Malice, however, is only one dimension of the travel ban’s subtext. Indeed, myopic focus on only the ban’s legalities (and illegalities) threatens to obscure the part it plays in the moral transformation that Trump and his advisers seek to enable. The ban’s target is neither the refugee nor the visa holder but those “real” Americans who imagine their opportunities and safety abridged by them. Per this new moral math Trump and his advisers would like Americans to adopt, the immigrant and Muslim others are not simply foreign but morally inferior to those who can smugly claim belonging based on ancestry or birthright. Seeking a visa, permission to enter becomes a kind of beggary, devoid of dignity and justifying a demeaning scrutiny and differential treatment. This new travel ban, with its petty concessions, is one brick in this edifice of nativist moral superiority currently under construction. When complete, it will render the native synonymous with the good, the pure, the pristine, and the legitimate. The resonant notes of ban, security, and permission are a chord in this larger symphony that will be played loudly and often in the next four years, wearing some down, while leaving others disinterested and prejudice natural and normal.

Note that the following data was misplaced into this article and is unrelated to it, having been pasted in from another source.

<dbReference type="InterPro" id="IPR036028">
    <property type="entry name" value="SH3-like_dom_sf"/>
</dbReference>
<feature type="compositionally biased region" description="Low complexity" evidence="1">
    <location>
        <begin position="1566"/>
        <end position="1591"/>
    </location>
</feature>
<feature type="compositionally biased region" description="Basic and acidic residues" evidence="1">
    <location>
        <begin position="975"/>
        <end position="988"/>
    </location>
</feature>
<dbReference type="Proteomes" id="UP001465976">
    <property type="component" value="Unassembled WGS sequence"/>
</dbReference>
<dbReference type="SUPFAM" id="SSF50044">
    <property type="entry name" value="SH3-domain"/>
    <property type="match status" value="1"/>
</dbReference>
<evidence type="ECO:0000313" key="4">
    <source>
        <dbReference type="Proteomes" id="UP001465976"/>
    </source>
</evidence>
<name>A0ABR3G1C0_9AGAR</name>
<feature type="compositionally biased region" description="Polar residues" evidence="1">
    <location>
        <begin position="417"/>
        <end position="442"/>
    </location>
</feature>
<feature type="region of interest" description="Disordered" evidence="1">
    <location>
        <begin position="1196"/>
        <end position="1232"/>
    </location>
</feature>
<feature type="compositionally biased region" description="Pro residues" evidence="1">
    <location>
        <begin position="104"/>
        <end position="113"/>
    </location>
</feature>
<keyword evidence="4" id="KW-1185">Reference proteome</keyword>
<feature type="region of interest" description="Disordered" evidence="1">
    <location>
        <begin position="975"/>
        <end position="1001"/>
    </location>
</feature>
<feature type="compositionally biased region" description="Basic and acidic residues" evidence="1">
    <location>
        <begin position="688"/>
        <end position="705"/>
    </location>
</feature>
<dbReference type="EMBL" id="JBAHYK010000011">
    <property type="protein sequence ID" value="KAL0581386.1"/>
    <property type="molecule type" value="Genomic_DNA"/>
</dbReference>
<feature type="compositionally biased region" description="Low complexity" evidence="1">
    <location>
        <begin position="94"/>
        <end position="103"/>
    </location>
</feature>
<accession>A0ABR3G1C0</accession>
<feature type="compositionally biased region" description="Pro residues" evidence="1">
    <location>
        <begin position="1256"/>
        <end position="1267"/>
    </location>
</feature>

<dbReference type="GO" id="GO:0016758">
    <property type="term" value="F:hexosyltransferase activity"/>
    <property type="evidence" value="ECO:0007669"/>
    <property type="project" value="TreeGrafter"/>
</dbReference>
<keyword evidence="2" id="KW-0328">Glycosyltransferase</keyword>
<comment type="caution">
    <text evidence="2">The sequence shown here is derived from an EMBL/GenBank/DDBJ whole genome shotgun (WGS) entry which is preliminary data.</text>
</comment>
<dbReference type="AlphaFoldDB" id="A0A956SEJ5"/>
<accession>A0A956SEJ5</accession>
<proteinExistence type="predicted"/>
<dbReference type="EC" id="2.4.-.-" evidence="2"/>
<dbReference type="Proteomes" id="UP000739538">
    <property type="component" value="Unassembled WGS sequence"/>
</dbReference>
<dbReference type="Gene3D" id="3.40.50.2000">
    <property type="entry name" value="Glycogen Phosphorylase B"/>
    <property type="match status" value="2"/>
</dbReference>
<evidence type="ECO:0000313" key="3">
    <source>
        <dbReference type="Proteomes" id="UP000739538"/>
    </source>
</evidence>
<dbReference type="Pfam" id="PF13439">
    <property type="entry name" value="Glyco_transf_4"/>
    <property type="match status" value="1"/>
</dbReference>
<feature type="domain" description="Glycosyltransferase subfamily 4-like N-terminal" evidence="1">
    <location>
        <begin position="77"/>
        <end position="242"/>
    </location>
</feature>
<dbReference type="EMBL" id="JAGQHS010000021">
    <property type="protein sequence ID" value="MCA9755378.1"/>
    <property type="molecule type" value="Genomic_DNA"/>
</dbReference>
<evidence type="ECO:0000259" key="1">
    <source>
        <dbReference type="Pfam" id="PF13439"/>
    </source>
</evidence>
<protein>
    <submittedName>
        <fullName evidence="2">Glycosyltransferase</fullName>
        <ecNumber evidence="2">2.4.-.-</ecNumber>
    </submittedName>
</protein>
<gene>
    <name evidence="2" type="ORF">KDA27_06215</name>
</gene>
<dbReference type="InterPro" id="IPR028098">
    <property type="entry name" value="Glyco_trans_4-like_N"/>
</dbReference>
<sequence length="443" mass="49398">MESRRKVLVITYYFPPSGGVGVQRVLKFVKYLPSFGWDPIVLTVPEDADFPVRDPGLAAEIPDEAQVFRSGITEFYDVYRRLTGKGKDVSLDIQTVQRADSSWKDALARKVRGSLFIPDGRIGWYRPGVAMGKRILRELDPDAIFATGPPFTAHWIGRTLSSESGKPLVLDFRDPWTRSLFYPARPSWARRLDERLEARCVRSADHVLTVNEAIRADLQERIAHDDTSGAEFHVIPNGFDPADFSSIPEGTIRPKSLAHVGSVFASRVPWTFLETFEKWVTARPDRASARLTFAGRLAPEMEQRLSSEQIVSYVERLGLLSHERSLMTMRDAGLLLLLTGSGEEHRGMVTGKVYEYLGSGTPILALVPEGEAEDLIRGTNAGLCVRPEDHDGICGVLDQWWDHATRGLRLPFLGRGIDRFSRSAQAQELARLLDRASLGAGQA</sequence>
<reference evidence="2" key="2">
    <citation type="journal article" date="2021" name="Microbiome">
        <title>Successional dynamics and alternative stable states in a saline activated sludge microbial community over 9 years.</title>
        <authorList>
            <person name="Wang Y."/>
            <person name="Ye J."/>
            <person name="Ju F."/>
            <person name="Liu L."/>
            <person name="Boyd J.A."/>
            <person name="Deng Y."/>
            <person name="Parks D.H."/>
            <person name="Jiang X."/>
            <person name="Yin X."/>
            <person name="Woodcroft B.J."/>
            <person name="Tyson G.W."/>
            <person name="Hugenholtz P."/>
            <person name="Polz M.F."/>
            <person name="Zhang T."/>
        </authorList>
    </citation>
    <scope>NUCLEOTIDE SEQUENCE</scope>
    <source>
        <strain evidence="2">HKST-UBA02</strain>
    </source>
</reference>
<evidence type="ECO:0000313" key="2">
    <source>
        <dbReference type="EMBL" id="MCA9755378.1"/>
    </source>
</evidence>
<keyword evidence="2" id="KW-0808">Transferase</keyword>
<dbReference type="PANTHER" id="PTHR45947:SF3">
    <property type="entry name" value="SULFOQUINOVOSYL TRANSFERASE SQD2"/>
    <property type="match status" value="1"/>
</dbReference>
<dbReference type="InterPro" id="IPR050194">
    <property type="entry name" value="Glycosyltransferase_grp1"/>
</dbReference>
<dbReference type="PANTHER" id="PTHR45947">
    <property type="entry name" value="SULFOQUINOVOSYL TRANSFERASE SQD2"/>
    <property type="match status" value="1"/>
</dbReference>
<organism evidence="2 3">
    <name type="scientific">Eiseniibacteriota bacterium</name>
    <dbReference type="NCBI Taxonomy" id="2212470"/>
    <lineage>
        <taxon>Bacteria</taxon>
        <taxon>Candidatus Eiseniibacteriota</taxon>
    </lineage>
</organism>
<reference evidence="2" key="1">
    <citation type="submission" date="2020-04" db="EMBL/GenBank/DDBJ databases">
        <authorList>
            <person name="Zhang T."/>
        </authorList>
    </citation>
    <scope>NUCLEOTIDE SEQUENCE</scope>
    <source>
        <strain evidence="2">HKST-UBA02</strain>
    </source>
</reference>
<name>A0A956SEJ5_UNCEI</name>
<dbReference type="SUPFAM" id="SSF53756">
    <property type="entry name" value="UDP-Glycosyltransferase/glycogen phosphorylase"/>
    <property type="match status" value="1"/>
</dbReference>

When complete, the new American morality will render the native synonymous with the good, the pure, the pristine, and the legitimate.

In a presidency based on rage there is little room for empathy. If the executive orders instating bans on Muslim countries are visible tragedies, there are invisible ones in the fact that for most Americans, the happenings at the border, at their embassies around the world, are distant and peripheral realities requiring a stretching of their already strained sympathies. To them the hopeful and eager faces of visa applicants, students and fiancés, mothers and businessmen, all clutching huge stacks of documents, pieces of their lives, all anxiously awaiting their turn to answer questions, explain intentions, be “vetted,” are faraway abstractions. The unreality of these visa applicants is further inflected with fear when the visa applicants are Muslim, the subjects of such zealous and bipartisan demonization in the long decades since 9/11.